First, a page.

4. Erik Schokkaert & Tom Van Ourti & Diana De Graeve & Ann Lecluyse & Carine Van de Voorde, 2010. "Supplemental health insurance and equality of access in Belgium," Health Economics, John Wiley & Sons, Ltd., vol. 19(4), pages 377-395.
    5. Trottmann, Maria & Zweifel, Peter & Beck, Konstantin, 2012. "Supply-side and demand-side cost sharing in deregulated social health insurance: Which is more effective?," Journal of Health Economics, Elsevier, vol. 31(1), pages 231-242.
    6. Marcel Bilger & Jean-Paul Chaze, 2008. "What Drives Individual Health Expenditure in Switzerland?," Swiss Journal of Economics and Statistics (SJES), Swiss Society of Economics and Statistics (SSES), vol. 144(III), pages 337-358, September.
    7. Barros, Pedro Pita & Machado, Matilde P. & Sanz-de-Galdeano, Anna, 2008. "Moral hazard and the demand for health services: A matching estimator approach," Journal of Health Economics, Elsevier, vol. 27(4), pages 1006-1025, July.
    8. Vincenzo Atella & Alberto Holly & Alessandro Mistretta, 2016. "Disentangling Adverse Selection, Moral Hazard and Supply Induced Demand: An Empirical Analysis of The Demand For Healthcare Services," CEIS Research Paper 389, Tor Vergata University, CEIS, revised 28 Jun 2016.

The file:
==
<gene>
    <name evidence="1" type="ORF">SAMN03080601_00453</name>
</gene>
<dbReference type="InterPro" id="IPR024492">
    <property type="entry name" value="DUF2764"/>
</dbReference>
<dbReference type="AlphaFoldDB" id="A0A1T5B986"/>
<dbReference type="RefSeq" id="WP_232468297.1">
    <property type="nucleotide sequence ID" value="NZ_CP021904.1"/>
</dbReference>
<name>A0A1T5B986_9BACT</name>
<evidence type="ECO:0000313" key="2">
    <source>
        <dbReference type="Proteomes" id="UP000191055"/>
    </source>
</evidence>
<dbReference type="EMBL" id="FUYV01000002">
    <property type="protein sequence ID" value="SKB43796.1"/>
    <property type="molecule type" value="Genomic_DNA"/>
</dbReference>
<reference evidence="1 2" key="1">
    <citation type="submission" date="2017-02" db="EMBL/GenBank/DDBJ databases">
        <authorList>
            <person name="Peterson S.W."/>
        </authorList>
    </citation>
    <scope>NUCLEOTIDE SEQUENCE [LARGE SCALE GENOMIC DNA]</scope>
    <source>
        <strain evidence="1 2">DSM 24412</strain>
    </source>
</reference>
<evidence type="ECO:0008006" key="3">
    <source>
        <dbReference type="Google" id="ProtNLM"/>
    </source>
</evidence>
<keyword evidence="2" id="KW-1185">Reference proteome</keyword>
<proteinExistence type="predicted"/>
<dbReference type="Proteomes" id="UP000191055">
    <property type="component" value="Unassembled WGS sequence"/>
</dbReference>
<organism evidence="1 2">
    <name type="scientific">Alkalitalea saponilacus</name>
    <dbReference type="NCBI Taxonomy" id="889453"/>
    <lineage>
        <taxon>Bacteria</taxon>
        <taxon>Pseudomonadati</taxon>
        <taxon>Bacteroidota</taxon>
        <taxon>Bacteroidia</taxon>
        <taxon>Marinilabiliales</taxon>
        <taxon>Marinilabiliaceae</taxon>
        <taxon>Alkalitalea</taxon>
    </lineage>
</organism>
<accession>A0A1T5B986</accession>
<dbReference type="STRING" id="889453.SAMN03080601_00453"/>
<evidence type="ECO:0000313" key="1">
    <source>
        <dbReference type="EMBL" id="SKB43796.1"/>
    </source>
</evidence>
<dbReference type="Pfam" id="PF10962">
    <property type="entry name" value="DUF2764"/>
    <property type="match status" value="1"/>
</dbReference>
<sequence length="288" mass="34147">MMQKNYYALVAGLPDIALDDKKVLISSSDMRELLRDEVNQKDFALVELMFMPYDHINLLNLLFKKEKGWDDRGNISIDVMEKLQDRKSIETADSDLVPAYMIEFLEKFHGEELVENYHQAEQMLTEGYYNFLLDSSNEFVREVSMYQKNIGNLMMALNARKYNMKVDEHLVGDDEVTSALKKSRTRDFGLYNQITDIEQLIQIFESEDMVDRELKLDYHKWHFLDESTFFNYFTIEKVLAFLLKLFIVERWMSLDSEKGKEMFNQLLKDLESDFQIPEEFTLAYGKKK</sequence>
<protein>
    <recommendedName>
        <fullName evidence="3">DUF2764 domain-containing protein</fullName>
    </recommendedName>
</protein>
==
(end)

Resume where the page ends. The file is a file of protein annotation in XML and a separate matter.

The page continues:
9. Pau Olivella & Marcos Vera-Hernandez, 2006. "Testing for adverse selection into private medical insurance," IFS Working Papers W06/02, Institute for Fiscal Studies.
    10. Renate Lange & Jörg Schiller & Petra Steinorth, 2015. "Demand and Selection Effects in Supplemental Health Insurance in Germany," SOEPpapers on Multidisciplinary Panel Data Research 757, DIW Berlin, The German Socio-Economic Panel (SOEP).
    11. World Bank, 2009. "Europe and Central Asia - Health insurance and competition," World Bank Other Operational Studies 3064, The World Bank.
    12. Omar Paccagnella & Vincenzo Rebba & Guglielmo Weber, 2013. "VOLUNTARY PRIVATE HEALTH INSURANCE AMONG THE OVER 50s IN EUROPE," Health Economics, John Wiley & Sons, Ltd., vol. 22(3), pages 289-315, March.
    13. repec:dau:papers:123456789/5055 is not listed on IDEAS
    14. Richard C. van Kleef & Wynand P. M. M. van de Ven & René C. J. A. van Vliet, 2006. "A Voluntary Deductible in Social Health Insurance with Risk Equalization: "Community-Rated or Risk-Rated Premium Rebate?"," Journal of Risk & Insurance, The American Risk and Insurance Association, vol. 73(3), pages 529-550.

    More about this item


    health insurance; demand for health care; moral hazard; adverse selection; full maximum likelihood estimation; assurance maladie; demande de soins; aléa moral; antisélection; estimation par maximum de vraisemblance totale;

    JEL classification:

    • C51 - Mathematical and Quantitative Methods - - Econometric Modeling - - - Model Construction and Estimation
    • D82 - Microeconomics - - Information, Knowledge, and Uncertainty - - - Asymmetric and Private Information; Mechanism Design
    • I11 - Health, Education, and Welfare - - Health - - - Analysis of Health Care Markets